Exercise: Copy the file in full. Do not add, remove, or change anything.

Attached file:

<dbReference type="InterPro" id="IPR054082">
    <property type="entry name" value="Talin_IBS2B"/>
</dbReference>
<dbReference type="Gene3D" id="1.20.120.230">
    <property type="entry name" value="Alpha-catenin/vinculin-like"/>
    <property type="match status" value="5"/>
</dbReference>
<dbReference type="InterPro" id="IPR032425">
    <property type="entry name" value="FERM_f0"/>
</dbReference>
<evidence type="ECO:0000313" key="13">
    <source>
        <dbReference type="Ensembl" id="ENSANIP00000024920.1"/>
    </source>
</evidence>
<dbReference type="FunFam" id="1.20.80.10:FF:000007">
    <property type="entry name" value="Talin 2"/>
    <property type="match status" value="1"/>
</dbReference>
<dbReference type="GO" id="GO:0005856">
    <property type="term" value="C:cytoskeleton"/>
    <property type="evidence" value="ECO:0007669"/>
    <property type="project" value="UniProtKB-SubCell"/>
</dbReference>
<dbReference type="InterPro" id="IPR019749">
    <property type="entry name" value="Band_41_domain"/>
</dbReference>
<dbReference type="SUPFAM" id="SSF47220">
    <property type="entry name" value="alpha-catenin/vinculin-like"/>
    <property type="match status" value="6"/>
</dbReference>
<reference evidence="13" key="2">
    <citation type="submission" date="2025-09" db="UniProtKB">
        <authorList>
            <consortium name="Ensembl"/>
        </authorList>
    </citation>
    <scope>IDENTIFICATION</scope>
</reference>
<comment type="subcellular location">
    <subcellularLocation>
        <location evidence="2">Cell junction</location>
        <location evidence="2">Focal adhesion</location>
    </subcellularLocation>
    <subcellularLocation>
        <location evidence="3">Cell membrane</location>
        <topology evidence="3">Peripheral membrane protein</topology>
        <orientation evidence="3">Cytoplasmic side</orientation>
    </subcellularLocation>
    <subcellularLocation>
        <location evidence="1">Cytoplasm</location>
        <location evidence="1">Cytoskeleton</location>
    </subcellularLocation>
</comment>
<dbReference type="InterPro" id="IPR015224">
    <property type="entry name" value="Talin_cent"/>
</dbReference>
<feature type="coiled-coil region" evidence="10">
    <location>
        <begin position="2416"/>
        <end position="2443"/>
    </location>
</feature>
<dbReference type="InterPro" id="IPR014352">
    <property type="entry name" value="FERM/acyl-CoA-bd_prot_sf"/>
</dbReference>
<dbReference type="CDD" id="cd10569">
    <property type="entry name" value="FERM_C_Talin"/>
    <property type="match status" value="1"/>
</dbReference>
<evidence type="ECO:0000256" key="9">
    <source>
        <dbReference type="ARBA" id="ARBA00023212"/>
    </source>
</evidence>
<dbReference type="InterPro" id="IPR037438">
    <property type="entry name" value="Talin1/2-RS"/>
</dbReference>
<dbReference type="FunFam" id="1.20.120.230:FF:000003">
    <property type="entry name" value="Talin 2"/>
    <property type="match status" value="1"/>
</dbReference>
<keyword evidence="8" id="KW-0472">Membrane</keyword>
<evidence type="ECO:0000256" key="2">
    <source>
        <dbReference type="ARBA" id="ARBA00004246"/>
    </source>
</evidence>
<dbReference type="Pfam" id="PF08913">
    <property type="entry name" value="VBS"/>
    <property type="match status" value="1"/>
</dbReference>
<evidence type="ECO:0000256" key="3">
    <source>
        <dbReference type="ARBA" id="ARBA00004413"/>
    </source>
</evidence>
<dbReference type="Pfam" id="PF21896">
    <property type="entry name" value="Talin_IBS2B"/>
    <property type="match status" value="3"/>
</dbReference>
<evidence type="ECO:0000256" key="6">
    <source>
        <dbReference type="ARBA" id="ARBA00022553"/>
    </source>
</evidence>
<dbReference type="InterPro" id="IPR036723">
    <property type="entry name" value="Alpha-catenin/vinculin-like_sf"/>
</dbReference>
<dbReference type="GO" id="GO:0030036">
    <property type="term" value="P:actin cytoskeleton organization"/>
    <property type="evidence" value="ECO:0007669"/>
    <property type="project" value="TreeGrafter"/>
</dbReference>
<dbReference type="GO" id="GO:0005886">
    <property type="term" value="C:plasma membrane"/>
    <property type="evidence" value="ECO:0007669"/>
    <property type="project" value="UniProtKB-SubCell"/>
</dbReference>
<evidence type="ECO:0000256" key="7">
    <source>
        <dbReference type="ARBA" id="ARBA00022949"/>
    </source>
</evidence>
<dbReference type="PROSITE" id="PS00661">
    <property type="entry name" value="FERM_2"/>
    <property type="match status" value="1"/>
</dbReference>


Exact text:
<dbReference type="InterPro" id="IPR054082">
    <property type="entry name" value="Talin_IBS2B"/>
</dbReference>
<dbReference type="Gene3D" id="1.20.120.230">
    <property type="entry name" value="Alpha-catenin/vinculin-like"/>
    <property type="match status" value="5"/>
</dbReference>
<dbReference type="InterPro" id="IPR032425">
    <property type="entry name" value="FERM_f0"/>
</dbReference>
<evidence type="ECO:0000313" key="13">
    <source>
        <dbReference type="Ensembl" id="ENSANIP00000024920.1"/>
    </source>
</evidence>
<dbReference type="FunFam" id="1.20.80.10:FF:000007">
    <property type="entry name" value="Talin 2"/>
    <property type="match status" value="1"/>
</dbReference>
<dbReference type="GO" id="GO:0005856">
    <property type="term" value="C:cytoskeleton"/>
    <property type="evidence" value="ECO:0007669"/>
    <property type="project" value="UniProtKB-SubCell"/>
</dbReference>
<dbReference type="InterPro" id="IPR019749">
    <property type="entry name" value="Band_41_domain"/>
</dbReference>
<dbReference type="SUPFAM" id="SSF47220">
    <property type="entry name" value="alpha-catenin/vinculin-like"/>
    <property type="match status" value="6"/>
</dbReference>
<reference evidence="13" key="2">
    <citation type="submission" date="2025-09" db="UniProtKB">
        <authorList>
            <consortium name="Ensembl"/>
        </authorList>
    </citation>
    <scope>IDENTIFICATION</scope>
</reference>
<comment type="subcellular location">
    <subcellularLocation>
        <location evidence="2">Cell junction</location>
        <location evidence="2">Focal adhesion</location>
    </subcellularLocation>
    <subcellularLocation>
        <location evidence="3">Cell membrane</location>
        <topology evidence="3">Peripheral membrane protein</topology>
        <orientation evidence="3">Cytoplasmic side</orientation>
    </subcellularLocation>
    <subcellularLocation>
        <location evidence="1">Cytoplasm</location>
        <location evidence="1">Cytoskeleton</location>
    </subcellularLocation>
</comment>
<dbReference type="InterPro" id="IPR015224">
    <property type="entry name" value="Talin_cent"/>
</dbReference>
<feature type="coiled-coil region" evidence="10">
    <location>
        <begin position="2416"/>
        <end position="2443"/>
    </location>
</feature>
<dbReference type="InterPro" id="IPR014352">
    <property type="entry name" value="FERM/acyl-CoA-bd_prot_sf"/>
</dbReference>
<dbReference type="CDD" id="cd10569">
    <property type="entry name" value="FERM_C_Talin"/>
    <property type="match status" value="1"/>
</dbReference>
<evidence type="ECO:0000256" key="9">
    <source>
        <dbReference type="ARBA" id="ARBA00023212"/>
    </source>
</evidence>
<dbReference type="InterPro" id="IPR037438">
    <property type="entry name" value="Talin1/2-RS"/>
</dbReference>
<dbReference type="FunFam" id="1.20.120.230:FF:000003">
    <property type="entry name" value="Talin 2"/>
    <property type="match status" value="1"/>
</dbReference>
<keyword evidence="8" id="KW-0472">Membrane</keyword>
<evidence type="ECO:0000256" key="2">
    <source>
        <dbReference type="ARBA" id="ARBA00004246"/>
    </source>
</evidence>
<dbReference type="Pfam" id="PF08913">
    <property type="entry name" value="VBS"/>
    <property type="match status" value="1"/>
</dbReference>
<evidence type="ECO:0000256" key="3">
    <source>
        <dbReference type="ARBA" id="ARBA00004413"/>
    </source>
</evidence>
<dbReference type="Pfam" id="PF21896">
    <property type="entry name" value="Talin_IBS2B"/>
    <property type="match status" value="3"/>
</dbReference>
<evidence type="ECO:0000256" key="6">
    <source>
        <dbReference type="ARBA" id="ARBA00022553"/>
    </source>
</evidence>
<dbReference type="InterPro" id="IPR036723">
    <property type="entry name" value="Alpha-catenin/vinculin-like_sf"/>
</dbReference>
<dbReference type="GO" id="GO:0030036">
    <property type="term" value="P:actin cytoskeleton organization"/>
    <property type="evidence" value="ECO:0007669"/>
    <property type="project" value="TreeGrafter"/>
</dbReference>
<dbReference type="GO" id="GO:0005886">
    <property type="term" value="C:plasma membrane"/>
    <property type="evidence" value="ECO:0007669"/>
    <property type="project" value="UniProtKB-SubCell"/>
</dbReference>
<evidence type="ECO:0000256" key="7">
    <source>
        <dbReference type="ARBA" id="ARBA00022949"/>
    </source>
</evidence>
<dbReference type="PROSITE" id="PS00661">
    <property type="entry name" value="FERM_2"/>
    <property type="match status" value="1"/>
</dbReference>